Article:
Explaining Southern California's economy

California's unemployment rate falls to 10.8 percent in May

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A job seeker looks over event materials as she waits to enter the San Francisco Hirevent job fair at the Hotel Whitcomb on March 27, 2012 in San Francisco. California unemployment rate fell slightly in May 2012.

The Labor Department released data for May regional and state unemployment this morning. California's unemployment fell slightly, to 10.8 percent from 10.9.

Regionally, the West continues to have the highest unemployment rate in the nation, at 9.4 percent, while for what the Bureau of Labor Statistics calls "geographic regions," the Pacific has the highest rate, at 10.1 percent. Nevada has the highest unemployment rate for a single state, at 11.6 percent (which sounds terrible, until you note that last May, the number was a frightening 13.7 percent).

If you look at the current situation in California, we're definitely in a rut. These monthly tenth-of-a-percentage-point moves show a job market that's not recovering at a robust pace. 

But if you contrast the current situation with a year ago, the picture brightens. This is from the BLS release:


May jobs report: The U.S. economy just ground to a halt

Job Seekers Look For Employment Opportunities At Career Fair

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Where's my recovery? The May jobs report from the Labor Department is basically terrible and the unemployment rate is back to 8.2 percent.

Well, it's just completely awful.

The Labor Department just released its May jobs report, and the numbers are even worse than the pessimists projected. We added only 69,000 jobs in May. Economists had expected 150,000, and the ADP report, which came out earlier this week, anticipated 133,000.

The unemployment rate moved up, to 8.2 percent from 8.1 percent. What's worse, the data for April was revised down, reversing a trend of the Bureau of Labor Statistics (BLS) revising the previous month's numbers up. In April, we actually added only 77,000 jobs, versus the originally reported — and rather disappointing — 115,000.

The only positive news in this dismal May report is that the labor participation rate edged up a tiny amount, to 63.8 percent. It's still at a low level not seen since the early 1980s. And people dropping out of the workforce — basically giving up on finding a job or deciding to wait out a bad economy — is no longer keeping a lid on the unemployment rate moving back up. 


Get ready for some depressing May job numbers

A jobs sign hangs above the entrance to


A jobs sign hangs above the entrance to the US Chamber of Commerce building in Washington, DC. The Labor Department will release its May jobs report tomorrow morning.

The Labor Department is scheduled to release its monthly national jobs report at 8:30 a.m Eastern Time tomorrow morning, and I'll be on my usual dawn patrol to parse the data when it hits. 

But in the meantime, here's a preview. The Bloomberg consensus of economists anticipates that 150,000 new jobs were added in May. That would be a moderate improvement over April’s 115,000 (which could be revised up, if the trend continues from the past few months). But it’s still well below the 200,000-plus level that we’d like to see, coming out of a strong fourth quarter in 2011 and an optimistic first few months in 2012. And it’s far below the 300,000-plus (really more like 400,000) we need to bring the unemployment rate down and restore the millions of jobs lost in the Great Recession.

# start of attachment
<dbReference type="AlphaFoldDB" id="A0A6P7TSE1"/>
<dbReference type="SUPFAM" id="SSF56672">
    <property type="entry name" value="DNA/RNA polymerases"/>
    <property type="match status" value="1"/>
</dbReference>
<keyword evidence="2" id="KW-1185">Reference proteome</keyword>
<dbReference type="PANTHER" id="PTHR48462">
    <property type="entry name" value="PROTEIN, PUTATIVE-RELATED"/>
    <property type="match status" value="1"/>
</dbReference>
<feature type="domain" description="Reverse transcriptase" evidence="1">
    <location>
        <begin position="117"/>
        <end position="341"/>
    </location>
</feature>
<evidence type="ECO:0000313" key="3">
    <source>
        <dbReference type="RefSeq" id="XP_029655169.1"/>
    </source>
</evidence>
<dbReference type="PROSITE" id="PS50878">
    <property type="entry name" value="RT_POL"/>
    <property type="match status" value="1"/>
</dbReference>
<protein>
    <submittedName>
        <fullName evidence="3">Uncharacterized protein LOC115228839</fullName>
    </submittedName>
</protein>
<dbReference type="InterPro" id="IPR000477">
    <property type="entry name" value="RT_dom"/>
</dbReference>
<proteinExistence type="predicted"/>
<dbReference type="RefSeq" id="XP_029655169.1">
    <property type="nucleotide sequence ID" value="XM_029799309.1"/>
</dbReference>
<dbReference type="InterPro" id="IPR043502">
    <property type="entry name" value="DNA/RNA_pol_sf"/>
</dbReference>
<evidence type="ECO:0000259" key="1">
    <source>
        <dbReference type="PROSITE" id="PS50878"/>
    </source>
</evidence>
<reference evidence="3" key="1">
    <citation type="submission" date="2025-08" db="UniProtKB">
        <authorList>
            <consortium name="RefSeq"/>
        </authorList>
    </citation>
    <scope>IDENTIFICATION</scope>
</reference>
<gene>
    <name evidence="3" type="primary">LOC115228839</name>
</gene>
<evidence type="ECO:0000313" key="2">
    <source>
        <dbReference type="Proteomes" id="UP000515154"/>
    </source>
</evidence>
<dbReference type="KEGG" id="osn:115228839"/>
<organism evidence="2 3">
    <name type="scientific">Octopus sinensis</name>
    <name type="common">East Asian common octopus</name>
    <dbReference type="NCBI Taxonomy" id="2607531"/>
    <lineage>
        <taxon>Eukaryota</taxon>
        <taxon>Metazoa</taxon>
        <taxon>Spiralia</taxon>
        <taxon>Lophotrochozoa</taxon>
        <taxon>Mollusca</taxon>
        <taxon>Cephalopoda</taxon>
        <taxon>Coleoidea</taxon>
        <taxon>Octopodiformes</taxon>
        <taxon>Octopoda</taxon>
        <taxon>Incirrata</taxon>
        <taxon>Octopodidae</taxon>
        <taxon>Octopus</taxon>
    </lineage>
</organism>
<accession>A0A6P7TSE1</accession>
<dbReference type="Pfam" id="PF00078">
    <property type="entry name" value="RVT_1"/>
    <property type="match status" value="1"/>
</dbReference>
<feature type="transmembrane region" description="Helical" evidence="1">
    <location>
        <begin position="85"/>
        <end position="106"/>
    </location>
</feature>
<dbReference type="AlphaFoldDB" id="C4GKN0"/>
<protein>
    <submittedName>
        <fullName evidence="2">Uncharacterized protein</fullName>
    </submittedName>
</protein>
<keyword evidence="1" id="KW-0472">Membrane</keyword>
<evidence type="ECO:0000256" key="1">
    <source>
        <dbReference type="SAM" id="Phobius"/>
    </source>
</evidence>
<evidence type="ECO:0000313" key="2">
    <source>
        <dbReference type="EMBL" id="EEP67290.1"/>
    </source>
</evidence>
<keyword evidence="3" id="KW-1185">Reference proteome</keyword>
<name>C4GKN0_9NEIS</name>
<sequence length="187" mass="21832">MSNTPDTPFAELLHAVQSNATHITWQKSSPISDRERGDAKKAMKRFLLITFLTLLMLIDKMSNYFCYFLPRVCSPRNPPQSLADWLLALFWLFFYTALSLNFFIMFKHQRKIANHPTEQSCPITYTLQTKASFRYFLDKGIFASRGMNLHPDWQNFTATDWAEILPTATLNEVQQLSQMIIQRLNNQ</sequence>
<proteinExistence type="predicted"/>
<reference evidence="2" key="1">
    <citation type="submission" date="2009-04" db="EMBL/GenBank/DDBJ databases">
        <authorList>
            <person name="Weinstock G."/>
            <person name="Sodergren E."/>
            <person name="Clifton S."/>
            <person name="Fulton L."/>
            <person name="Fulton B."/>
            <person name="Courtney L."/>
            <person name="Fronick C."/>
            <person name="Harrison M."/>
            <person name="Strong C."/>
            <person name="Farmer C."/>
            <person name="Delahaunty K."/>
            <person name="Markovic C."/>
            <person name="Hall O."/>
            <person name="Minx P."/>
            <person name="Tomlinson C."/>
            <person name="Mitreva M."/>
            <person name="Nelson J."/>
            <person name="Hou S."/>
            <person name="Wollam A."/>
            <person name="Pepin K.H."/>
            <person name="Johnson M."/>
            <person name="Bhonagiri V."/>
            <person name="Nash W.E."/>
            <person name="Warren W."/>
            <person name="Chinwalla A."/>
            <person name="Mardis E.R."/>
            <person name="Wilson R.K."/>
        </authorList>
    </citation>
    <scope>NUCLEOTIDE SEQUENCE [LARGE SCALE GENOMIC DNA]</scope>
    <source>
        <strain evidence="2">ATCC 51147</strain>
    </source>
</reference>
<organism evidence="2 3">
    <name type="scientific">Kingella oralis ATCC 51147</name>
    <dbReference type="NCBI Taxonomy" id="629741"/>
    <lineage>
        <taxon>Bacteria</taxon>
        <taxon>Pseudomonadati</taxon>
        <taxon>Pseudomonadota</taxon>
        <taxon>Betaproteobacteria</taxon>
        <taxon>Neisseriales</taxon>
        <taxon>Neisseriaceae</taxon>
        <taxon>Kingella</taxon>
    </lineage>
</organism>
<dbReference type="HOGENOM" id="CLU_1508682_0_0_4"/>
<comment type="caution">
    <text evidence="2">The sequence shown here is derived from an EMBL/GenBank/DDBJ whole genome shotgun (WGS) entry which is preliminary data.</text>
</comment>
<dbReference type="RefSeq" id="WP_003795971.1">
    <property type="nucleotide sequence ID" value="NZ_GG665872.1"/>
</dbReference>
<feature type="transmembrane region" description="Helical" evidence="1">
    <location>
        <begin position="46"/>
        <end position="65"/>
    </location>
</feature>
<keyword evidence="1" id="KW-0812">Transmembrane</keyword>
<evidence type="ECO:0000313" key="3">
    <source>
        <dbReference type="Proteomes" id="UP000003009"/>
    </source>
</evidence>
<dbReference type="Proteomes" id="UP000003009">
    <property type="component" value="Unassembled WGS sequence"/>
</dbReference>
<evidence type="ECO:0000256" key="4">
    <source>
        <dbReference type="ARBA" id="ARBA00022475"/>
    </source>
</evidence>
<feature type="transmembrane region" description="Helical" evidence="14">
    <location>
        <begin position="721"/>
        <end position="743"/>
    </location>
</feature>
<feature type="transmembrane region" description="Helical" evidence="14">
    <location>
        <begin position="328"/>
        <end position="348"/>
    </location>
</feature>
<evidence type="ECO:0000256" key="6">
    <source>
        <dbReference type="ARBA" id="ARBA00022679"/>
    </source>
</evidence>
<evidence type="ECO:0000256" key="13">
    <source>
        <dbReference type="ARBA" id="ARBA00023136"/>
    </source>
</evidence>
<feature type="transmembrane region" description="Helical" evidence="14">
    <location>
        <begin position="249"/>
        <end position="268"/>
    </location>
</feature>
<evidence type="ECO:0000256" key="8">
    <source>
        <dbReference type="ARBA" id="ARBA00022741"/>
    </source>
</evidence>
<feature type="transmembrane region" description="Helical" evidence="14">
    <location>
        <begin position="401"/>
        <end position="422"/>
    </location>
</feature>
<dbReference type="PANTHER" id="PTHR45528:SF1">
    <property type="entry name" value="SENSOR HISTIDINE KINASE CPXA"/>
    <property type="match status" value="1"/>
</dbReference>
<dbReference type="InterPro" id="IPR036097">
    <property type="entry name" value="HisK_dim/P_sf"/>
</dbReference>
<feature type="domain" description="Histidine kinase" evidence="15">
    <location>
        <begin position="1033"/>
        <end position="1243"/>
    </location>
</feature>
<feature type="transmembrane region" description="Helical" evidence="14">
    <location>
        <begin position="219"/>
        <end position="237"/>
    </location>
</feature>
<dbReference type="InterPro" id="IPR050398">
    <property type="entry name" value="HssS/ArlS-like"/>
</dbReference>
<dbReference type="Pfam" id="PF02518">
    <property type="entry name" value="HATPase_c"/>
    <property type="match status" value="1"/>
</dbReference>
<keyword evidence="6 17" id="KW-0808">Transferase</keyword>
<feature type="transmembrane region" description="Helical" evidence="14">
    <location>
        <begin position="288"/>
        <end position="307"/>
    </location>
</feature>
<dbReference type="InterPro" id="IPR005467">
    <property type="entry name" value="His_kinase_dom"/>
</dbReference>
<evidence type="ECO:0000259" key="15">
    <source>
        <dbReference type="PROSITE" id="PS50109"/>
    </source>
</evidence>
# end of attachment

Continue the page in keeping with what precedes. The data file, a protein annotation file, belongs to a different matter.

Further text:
The ADP report — which comes out before the BLS report — is also pretty weak, at 133,000 jobs added in May.


Visual Aid: L.A. unemployment? Better. California? Still awful



It isn't pretty in the Golden State.

The Labor Department released data for April 2012 metropolitan unemployment today. Across California, the picture isn't very pretty. The national rate stands at 8.1 percent, a figure that isn't matched by any metro area in the Golden State except the technology hub of San Francisco-Oakland-Fremont. Much of the rest of the state in mired in the double digits, a full four years after the financial crisis and the busting of the housing bubble. El Centro is at a terrifying 26.8 percent. 

For comparison, most of Texas is well below the national rate of 8.1 percent.

Virginia is basically back to full employment, at 5.4 percent for the state.

The L.A. metro area remains high, at 10.1 percent, according to the BLS. But the good news is that's down almost a full percentage point from April of 2011. 


April jobs report: Welcome to your spring slowdown, as employment growth slackens

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Job seekers wait in line to enter the San Francisco Hire Event job fair on November 9, 2011 in San Francisco, California. There's been a drop-off in new jobs as winter turns to spring.

"Little changed, little changed, little changed." That's the mantra from today's April jobs report from the Labor Department. It's not horrible: the economy added 115,000 jobs last month and the unemployment rate fell to 8.1 percent from 8.2. But economists were expecting more like 160,000. The modestly good news is that the initially rather disappointing March number was revised up to 154,000 from 120,000. This continues a trend of upwards revisions. February was also revised up, again, to nearly 260,000.

Unfortunately, the trend that isn't continuing is monthly job growth above 200,000 new jobs added each month. That pace would translate into GDP growth — a general measure of how well the economy is doing — in the 2.5-percent ballpark. That's not the 4-5 percent you'd expect in a "normal" recovery, but it also isn't the meager 1.7 percent we averaged in 2011, when the economy endured several shocks that kept us on the edge of a double-dip recession.